In the past few years, there has been a noticeable rise in Asian-led films and TV shows in Hollywood.
Adele Lim, who co-wrote Crazy Rich Asians, makes her feature directorial debut with the comedy Joy Ride, which at its core tells the story of four female Asian-American friends.
Ashley Park plays Audrey, a woman who was adopted as a baby from China by a white American couple and is now an overachieving lawyer in Seattle. She is tasked with going to Beijing to negotiate a deal with a Chinese company, but because she does not speak the language, brings along her wise-cracking Chinese childhood best friend Lolo (Sherry Cola).
Audrey and Lolo’s friendship began when they were young as they bonded over being the only Asian girls in their town. Lolo’s socially awkward cousin nicknamed Deadeye (Sabrina Wu) – who happens to have extensive K-pop knowledge – also tags along. Once in Beijing, they meet up with Audrey’s university roommate Kat (Stephanie Hsu), who is now a famous actress in China engaged to her handsome but deeply devout co-star.
Things start to go sideways when Lolo suggests Audrey look for her birth mother while they’re in the country. They accidentally end up in a train compartment with a drug smuggler and have their luggage, which contains all their passports, stolen.
A serious of hilarious events take place while they embark on the mission to find Audrey’s mother, including the girls pretending to be a K-pop band called Brownie Tuesday to get on a plane without their passports, because as Deadeye claims “you know who can bypass airport security? K-pop stars.”
I won’t spoil the rest, but despite the provocative antics the four leads go through to draw actual laugh out loud laughter, underneath it all, there’s still a really touching tale about self-acceptance and the power of female friendships.
Joy Ride is bound to draw parallels to other films of the same genre, such as The Hangover and Bridesmaids, but it deserves recognition on its own for being a well-done film that delves into themes such as Asian identity and family.
Audrey is Asian, but raised by white parents, and feels she belongs neither here or there. When the group is stranded in the countryside in China, she embraces her cultural roots for the first time. Staying with Lolo’s grandparents in Haiqing, Audrey finally feels a sense of belonging. She even says being in the country makes her wonder what her life could have been had like had she grown up in China instead of the US.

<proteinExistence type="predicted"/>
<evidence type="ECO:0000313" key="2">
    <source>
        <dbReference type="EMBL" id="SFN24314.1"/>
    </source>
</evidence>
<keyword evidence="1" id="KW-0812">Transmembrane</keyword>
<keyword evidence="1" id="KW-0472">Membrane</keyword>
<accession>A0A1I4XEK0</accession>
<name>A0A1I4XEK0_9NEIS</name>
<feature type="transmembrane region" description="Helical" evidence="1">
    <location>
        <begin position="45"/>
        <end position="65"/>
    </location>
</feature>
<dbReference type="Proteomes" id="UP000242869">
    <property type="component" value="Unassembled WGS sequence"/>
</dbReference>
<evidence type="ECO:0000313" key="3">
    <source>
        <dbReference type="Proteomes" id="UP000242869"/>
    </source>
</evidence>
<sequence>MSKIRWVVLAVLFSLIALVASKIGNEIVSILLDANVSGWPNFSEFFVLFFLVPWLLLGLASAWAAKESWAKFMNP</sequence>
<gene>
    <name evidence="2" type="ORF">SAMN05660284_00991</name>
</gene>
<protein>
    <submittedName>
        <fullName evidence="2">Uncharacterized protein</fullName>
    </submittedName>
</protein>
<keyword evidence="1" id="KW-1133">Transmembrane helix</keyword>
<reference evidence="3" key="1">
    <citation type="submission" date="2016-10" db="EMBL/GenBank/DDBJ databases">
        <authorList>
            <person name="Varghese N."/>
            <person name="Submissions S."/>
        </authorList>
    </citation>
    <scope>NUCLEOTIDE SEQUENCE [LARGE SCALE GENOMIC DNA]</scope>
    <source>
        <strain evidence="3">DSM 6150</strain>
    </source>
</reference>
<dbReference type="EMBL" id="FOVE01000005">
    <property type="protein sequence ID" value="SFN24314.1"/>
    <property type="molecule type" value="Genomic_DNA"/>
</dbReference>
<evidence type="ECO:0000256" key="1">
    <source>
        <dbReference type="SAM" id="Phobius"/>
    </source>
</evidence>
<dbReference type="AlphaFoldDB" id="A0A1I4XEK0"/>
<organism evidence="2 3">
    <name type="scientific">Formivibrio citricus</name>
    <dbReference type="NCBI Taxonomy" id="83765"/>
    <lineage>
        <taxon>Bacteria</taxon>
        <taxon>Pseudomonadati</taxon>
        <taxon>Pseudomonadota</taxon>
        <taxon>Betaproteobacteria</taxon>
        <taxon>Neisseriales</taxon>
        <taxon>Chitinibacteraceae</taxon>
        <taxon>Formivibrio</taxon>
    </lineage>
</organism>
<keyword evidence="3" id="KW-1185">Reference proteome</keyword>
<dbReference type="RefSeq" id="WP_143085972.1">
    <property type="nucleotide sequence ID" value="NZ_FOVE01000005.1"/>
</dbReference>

As a Chinese-American, I can resonate with Audrey because I have had similar feelings every time I visit Asia – wondering exactly who I could have been instead had I been surrounded by faces like mine rather than growing up in a predominately white town in Massachusetts. And while some people may not exactly understand how she feels, for those who do, scenes like this matter.
Some people may have issues with the pacing of the film, which starts off with unrestrained exploits but then towards the end gets a lot more serious, quickly as it gets closer to resolution. I personally enjoyed being able to laugh and then almost cry all within the span of 85 minutes. It is worth noting the film has been cut 10 minutes from its runtime.
Overall, the four leads are solid with their chemistry on screen, playing characters who are flawed but still trying their best. Everyone who watches will surely have their favourite.
Joy Ride may not feel like a film for everyone because of its mostly Asian-led cast and issues of identity, but looking at the bigger picture, it is still relatable for all.